Friday, October 29, 2010

Wikipedia in Print

From time to time I search for the words like "tambon" not only in Google, but also in Amazon, especially in case their search inside books might return something Google Books does not have yet. That way I stumbled upon a book titled "Subdivisions of Thailand: Monthon, Provinces of Thailand, Amphoe, Administrative Divisions of Thailand, Thesaban, Tambon, Boriwen, Sukhaphiban", which looked like it have exactly the content I am interested about. But when reading the description in more detail I noticed that this book is nothing else but the Wikipedia articles from the category Subdivisions of Thailand printed. Looking around more, there are thousands of similar books from the same publisher with different sets of Wikipedia articles placed together, each printed individually as a Print on Demand book, but each having a unique ISBN number already.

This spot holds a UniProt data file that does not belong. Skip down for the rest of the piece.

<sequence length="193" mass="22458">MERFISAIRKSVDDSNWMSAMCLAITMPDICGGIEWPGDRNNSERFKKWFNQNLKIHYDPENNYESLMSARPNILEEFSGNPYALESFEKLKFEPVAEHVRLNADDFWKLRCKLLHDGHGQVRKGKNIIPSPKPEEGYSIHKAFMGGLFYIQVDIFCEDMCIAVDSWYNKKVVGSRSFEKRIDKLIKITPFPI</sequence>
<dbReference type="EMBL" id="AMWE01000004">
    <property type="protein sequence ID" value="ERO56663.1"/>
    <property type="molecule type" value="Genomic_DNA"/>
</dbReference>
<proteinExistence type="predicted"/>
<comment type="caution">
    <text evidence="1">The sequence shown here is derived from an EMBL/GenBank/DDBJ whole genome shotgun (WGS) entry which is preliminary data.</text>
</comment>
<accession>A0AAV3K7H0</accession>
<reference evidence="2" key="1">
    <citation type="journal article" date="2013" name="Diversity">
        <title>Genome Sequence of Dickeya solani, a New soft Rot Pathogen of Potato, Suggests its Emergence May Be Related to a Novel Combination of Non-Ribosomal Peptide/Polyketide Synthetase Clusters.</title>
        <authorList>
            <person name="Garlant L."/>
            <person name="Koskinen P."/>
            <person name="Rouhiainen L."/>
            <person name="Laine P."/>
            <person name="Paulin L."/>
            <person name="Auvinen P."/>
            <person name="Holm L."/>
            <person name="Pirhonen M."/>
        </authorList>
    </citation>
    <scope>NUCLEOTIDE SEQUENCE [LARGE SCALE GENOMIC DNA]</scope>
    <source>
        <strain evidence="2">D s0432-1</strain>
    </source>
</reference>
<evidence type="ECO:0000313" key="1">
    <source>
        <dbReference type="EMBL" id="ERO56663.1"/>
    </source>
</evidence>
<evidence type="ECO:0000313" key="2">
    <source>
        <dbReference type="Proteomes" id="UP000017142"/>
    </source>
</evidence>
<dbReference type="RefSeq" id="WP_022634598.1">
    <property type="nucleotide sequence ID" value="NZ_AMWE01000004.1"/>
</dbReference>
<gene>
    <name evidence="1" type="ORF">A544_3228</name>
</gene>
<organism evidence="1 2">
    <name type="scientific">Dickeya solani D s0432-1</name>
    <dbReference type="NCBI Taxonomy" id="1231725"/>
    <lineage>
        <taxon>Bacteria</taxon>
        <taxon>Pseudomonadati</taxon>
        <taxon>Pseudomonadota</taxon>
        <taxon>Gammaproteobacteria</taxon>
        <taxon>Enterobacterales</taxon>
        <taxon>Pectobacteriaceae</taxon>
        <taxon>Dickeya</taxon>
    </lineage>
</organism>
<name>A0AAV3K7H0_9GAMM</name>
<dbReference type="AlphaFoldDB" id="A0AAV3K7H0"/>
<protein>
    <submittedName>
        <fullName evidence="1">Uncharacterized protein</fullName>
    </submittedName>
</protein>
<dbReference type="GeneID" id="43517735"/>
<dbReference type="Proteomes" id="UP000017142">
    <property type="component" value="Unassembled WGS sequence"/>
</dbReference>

Now this is all perfectly legal, provided that they follow the license of Wikipedia and cite the source correctly. And even though I have written the articles within that specific book myself to a great deal, I don't recommend anyone to buy this book - first I know that the Wikipedia articles are way from complete, there are still lots of points I would love to add if only I could get them researched well enough. When you order the book, you also have no control on which version of the article will be used, most probably the current one, but how to be sure that that version is clear from any vandalism? Also, the price of about 15 US$ for just 52 pages is IMHO way overpriced, especially as not a single cent goes to the author unlike it would in any normal authored or edited book, the only cost they have is the pure printing and shipping.